According to Wikipedia,
Happy Days Are Here Again is a song copyrighted in 1929 by Milton Anger (music) and Jack Yellen (lyrics). The song was recorded by Leo Reisman and His Orchestra, with Lou Levin, vocal (November, 1929). It was featured in the 1930 film Chasing Rainbows. The song concluded the picture, in what film historian Edwin Bradley described as a “pull-out-all-the-stops Technicolor finale.”
Well, 1930’s Hollywood has come to 21st Century Wall St. and, at the moment, it is certainly “pull out all the stops!” Not only has the Dow hit 25,000, but just about every sector of the market is making new highs: U.S. small and mid-cap stocks, and even overseas developed and emerging markets. About the only laggard has been oil and commodities, and they look like they may have bottomed in the 3rd quarter of 2017 and are now rising sharply. So why am I talking about the next Bear Market?
We believe that we are currently in a Secular Bull Market that still has a number of years to run. (For a definition, see my Blog post of 11/16/17 “Stock and Bond Market Update.”) However, recessions and significant downturns (20+%) do occur within Secular Bull Markets. During the post-war advance that ran from the early 50’s to the late 60’s, there were 3 recessions. Even the great Reagan-Clinton bull market had a recession in 1990. Though we certainly don’t see an imminent recession, there are distant storm clouds forming on the horizon.
Scott Grannis at Calafia Beach Pundit is worried that rising business and consumer confidence, coupled with potential Fed mismanagement of the enormous amount of excess reserves that banks now hold, will lead to higher inflation, higher interest rates and a recession. (See his article here.) He cautions that “none of this is as yet scary or off the charts, but it is worrisome.”
The chart below, which I’ve presented many times before, is my favorite leading recession indicator.
At the moment, the 1-10 slope has not gone negative, and the Real Fed Funds rate has not risen to the 2%+ range that usually precedes a recession. However, the lines are now moving in the wrong direction and closer to downturn territory than at any time since the last recession.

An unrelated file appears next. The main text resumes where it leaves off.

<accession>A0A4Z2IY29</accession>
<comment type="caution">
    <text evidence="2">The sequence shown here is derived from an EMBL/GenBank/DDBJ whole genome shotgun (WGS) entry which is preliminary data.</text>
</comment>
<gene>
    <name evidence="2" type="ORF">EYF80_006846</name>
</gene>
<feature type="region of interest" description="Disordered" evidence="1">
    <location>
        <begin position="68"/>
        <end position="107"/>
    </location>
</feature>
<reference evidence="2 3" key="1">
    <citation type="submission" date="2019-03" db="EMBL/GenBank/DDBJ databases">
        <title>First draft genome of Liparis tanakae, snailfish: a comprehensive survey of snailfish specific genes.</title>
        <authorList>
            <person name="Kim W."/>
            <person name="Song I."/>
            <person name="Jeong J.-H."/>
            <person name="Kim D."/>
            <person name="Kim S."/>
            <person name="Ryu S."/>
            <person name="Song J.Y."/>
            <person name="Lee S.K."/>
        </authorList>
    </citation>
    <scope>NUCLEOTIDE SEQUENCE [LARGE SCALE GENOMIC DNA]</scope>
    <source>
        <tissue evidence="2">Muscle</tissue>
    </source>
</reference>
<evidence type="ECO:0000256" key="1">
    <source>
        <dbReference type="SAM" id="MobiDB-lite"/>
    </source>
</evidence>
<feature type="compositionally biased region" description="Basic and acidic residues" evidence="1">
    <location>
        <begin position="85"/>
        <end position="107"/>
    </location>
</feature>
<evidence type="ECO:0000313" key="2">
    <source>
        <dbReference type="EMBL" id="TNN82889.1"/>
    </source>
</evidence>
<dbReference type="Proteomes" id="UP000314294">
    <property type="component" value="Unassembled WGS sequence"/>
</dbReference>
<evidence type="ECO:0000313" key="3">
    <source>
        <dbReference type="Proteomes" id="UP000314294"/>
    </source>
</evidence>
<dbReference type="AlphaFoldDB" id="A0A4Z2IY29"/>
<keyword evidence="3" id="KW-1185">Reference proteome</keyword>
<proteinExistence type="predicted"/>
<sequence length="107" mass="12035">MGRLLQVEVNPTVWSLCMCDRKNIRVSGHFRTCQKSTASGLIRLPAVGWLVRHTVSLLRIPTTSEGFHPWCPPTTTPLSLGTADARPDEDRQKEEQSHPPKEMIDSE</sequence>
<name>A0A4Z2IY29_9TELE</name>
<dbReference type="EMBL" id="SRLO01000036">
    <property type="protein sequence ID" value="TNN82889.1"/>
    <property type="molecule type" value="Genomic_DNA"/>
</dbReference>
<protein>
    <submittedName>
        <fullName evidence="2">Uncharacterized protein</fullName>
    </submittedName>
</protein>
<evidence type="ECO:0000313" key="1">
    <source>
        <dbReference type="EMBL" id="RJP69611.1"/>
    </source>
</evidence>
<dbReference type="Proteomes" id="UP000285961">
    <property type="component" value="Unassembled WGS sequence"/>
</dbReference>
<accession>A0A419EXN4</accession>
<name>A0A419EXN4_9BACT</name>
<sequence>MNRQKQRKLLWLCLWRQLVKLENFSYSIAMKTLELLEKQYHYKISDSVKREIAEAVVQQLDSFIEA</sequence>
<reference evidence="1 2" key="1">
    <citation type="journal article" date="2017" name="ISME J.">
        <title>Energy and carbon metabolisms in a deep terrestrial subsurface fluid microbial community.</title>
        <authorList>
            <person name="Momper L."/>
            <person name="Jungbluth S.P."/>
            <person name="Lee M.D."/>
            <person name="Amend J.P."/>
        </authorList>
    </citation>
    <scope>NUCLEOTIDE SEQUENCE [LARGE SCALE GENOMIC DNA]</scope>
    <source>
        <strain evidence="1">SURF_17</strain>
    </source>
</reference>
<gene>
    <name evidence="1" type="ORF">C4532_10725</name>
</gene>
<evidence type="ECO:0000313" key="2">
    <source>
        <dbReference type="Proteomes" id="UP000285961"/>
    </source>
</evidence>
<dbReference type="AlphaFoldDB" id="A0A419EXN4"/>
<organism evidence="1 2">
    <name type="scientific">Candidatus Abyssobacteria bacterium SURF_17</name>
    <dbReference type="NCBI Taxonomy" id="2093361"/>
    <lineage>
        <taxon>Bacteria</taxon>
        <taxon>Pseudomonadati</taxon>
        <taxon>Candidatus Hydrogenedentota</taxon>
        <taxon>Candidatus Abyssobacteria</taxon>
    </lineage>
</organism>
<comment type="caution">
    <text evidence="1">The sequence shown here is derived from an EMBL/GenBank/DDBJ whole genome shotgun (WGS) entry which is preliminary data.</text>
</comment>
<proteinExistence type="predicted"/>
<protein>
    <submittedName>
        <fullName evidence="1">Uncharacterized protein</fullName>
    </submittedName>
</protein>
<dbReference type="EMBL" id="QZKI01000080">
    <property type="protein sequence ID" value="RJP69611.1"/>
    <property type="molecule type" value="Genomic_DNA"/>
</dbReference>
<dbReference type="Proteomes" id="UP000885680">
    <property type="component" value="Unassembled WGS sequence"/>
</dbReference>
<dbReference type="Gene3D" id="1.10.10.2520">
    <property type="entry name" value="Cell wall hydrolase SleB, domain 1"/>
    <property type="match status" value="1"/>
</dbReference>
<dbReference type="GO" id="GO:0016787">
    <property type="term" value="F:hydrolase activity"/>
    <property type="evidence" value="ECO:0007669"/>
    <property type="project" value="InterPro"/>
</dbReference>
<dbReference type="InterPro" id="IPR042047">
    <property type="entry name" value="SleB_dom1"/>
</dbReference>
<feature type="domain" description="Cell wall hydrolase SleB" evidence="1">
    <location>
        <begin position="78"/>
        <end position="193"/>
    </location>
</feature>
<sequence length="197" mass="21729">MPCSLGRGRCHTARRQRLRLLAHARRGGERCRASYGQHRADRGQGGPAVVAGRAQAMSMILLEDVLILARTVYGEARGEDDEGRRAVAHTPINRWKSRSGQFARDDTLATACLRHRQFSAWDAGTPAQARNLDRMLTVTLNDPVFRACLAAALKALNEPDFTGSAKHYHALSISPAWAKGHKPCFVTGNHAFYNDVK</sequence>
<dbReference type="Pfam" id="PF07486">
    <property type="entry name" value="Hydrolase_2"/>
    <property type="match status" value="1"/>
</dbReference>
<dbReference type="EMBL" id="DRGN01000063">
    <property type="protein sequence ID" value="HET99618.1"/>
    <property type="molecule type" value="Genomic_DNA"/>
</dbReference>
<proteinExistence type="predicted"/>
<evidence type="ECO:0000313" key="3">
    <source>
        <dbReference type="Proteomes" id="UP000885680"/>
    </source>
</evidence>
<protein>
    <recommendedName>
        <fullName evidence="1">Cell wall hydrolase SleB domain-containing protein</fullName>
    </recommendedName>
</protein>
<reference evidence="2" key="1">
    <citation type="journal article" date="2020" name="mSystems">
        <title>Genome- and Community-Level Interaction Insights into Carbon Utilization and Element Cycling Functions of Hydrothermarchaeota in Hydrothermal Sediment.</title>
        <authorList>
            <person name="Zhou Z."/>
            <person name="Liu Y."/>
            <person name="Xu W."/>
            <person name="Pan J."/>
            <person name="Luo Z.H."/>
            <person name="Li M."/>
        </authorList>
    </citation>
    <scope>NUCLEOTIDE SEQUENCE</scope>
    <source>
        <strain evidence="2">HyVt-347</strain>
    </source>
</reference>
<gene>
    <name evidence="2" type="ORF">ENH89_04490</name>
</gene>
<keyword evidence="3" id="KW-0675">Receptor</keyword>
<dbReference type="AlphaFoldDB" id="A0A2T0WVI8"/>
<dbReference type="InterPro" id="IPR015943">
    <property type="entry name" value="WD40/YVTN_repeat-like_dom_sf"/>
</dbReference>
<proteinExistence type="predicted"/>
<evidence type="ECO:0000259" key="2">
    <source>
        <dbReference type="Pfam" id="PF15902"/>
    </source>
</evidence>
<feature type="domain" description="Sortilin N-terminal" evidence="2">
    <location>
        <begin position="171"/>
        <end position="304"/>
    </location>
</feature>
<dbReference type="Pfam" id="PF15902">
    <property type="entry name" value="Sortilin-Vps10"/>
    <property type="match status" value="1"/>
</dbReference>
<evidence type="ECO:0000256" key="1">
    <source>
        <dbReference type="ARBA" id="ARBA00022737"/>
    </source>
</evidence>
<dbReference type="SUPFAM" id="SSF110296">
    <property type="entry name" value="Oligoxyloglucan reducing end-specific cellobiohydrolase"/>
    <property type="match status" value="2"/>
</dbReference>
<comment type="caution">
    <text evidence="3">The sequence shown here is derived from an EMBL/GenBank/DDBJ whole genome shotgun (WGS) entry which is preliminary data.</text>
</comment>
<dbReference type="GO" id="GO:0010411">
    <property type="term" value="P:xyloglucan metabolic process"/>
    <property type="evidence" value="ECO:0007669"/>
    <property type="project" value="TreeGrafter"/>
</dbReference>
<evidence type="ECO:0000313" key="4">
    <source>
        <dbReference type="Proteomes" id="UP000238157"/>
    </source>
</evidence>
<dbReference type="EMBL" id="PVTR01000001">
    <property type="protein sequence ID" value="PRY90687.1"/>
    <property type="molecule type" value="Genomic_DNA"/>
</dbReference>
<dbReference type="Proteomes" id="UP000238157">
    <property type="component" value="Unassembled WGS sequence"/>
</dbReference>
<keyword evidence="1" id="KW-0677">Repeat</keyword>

Though a recession may be a few years off, I think it’s wise to make your own personal plans now in a calm, reasoned, dispassionate manner. If you wait to build a storm shelter until the tornado is roaring down your street, you’re likely to panic and make a mess of things.
Your first order of business should be to ask yourself this question: when the signs do point to the likely possibility of a recession, and you make a decision to stay in the market or to get out, where do you want to make your mistake? Do you want to err on the side of caution, or get hurt by being overly aggressive? Leading indicators aren’t foolproof crystal balls; they sometimes give false signals, and even when correct, are often early.
Which of these two scenarios would be more upsetting and damaging to you? You decide to stay in the market, and it declines 20%? Or you go to the sidelines, and the market continues to rise – maybe up 10% over the next 6 months — and you rue the missed opportunity, get back in, and then we get our large decline? Getting out of the market has its own risks.
One final thing to keep in mind: if a recession is on the horizon, the investment “experts” at CNBC and other media outlets will not ring a bell. They will probably downplay the negative yield curve and other indicators that have a decent track record of forecasting recessions. They will talk up the low unemployment rate, high small business confidence and other stats that are either lagging indicators or have a very spotty predictive history. (See my Great Googamooga posts of 12/18/15 and 2/19/16). They will be saying “All is well” like Kevin Bacon at the end of Animal House, but unlike the movie–the truth will not be that obvious.
Now is the time to talk to your Financial Advisor and make plans, not when the rest of the world realizes “all is not well.”
The information contained in this report does not purport to be a complete description of the markets, or developments referred to in this material. The information has been obtained from sources considered to be reliable, but we do not guarantee that the foregoing material is accurate or complete. Any information is not a complete summary or statement of all available data necessary for making an investment decision and does not constitute a recommendation. Any opinions are those of Don Harrison and not necessarily those of RJFS or Raymond James. Expressions of opinion are as of this date and are subject to change without notice
Links are being provided for information purposes only. Raymond James is not affiliated with and does not endorse, authorize or sponsor any of the listed websites or their respective sponsors. Raymond James is not responsible for the content of any website or the collection or use of information regarding any website’s users and or members.